Mobile to exceed $3T in transactions by 2017: Juniper
Juniper’s “Mobile Commerce Markets: Sector-by-Sector Trend Analysis & Forecasts 2013-2017” report looks at how mobile commerce transactions will be split up by industry, with financial institutions leading the pack for volume. The study suggests there is a particularly strong use case for mobile with bill payments that carry substantially bigger transaction sizes.
“While there are far more transactions for digital goods, the majority of these are sub $2,” said Dr. Windsor Holden, principal analyst at Juniper Research, Hampshire, England. “Compare that with an average mobile banking transaction, which is in excess of $70.”
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The forecasted $3.2 trillion in mobile commerce transaction is an increase from the expected $1.5 trillion from this year.
Although bill payments will lead for transactions, mobile will still only capture a fraction of total financial transactions.
For example, the total number of financial transactions in 2012 within the United States hit $4,400 trillion.
The volume of mobile commerce transactions will grow at an average rate of 19.8 percent year-over-year.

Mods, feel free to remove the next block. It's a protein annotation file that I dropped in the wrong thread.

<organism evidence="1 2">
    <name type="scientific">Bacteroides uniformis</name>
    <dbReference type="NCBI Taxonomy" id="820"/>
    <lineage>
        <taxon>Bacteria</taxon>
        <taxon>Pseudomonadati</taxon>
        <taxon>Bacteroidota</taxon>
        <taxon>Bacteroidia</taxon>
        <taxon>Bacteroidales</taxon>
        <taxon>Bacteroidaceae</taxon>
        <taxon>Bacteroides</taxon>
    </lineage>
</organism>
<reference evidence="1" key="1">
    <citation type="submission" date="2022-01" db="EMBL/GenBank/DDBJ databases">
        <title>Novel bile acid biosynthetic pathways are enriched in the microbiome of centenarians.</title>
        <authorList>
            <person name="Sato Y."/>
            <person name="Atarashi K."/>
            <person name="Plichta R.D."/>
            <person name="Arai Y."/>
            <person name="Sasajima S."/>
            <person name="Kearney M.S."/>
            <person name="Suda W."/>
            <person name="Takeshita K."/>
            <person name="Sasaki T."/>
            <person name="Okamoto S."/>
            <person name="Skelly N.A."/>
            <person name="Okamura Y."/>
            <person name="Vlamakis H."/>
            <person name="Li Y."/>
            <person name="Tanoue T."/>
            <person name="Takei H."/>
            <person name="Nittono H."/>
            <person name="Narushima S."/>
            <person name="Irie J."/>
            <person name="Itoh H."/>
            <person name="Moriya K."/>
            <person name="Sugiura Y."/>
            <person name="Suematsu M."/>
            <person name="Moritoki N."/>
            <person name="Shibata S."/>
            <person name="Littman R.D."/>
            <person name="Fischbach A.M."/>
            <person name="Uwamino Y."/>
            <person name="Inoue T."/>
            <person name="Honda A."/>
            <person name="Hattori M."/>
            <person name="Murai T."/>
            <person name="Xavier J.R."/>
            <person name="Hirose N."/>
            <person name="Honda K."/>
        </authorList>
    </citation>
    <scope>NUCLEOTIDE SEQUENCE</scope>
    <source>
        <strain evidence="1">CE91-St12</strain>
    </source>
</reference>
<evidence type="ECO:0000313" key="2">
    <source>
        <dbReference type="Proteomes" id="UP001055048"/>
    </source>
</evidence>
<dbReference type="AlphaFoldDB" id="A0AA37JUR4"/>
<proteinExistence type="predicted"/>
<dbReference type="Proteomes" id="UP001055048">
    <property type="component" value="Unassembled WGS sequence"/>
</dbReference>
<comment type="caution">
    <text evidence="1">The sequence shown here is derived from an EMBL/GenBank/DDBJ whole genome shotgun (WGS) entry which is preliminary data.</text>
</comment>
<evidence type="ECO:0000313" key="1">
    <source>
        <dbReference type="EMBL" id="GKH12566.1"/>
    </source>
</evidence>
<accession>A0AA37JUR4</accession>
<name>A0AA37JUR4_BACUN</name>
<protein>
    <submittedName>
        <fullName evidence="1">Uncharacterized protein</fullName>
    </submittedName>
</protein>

Currently, activity in the Far East and China bring in the greatest amount of mobile commerce transactions.
However, by 2015, countries in North America will steal the biggest volume of transactions, and will lead as the No. 1 region through 2017.
According to the report, the expected uptick in mobile commerce will stem from convenience, ubiquity and access.
For mobile bill pay specifically, there is a big opportunity for banks and carriers in developing countries.
Often times, only a small percentage of consumers in developing countries own a credit card or have a bank account, but a bigger portion of users own a mobile device and often use services such as money transfers.
Smartphone and tablet ownership continues to grow, but more importantly mobile device ownership has hit a mass amount of users globally.
For example, by the end of 2012 handset penetration in central Europe hit 119 percent and 125 percent in eastern Europe of the populations in 2012.
Mobile penetration in the United States hit 89 percent of the population last year.
In the next few years, retailers will not only need to buckle down on mobile for awareness and brand building, but for commerce to keep up with their competitors.
Nailing the basics such as a mobile Web site is a given nowadays, and savvy marketers are thinking about next-generation features such as one-click purchasing or integrating with a mobile wallet service to streamline the checkout process for consumers.
Additionally, marketers should strategically view mobile as a complement to their other marketing initiatives, such as coupons.
“If they want to marry digital and physical assets, mobile couponing is a good place to start – not only drives footfall but provides information on user behavior,” Dr. Holden said.
“For this, they will thus need to ensure their point-of-sale infrastructure can scan the 2D barcodes on the handset,” he said.
Lauren Johnson is associate reporter on Mobile Commerce Daily, New York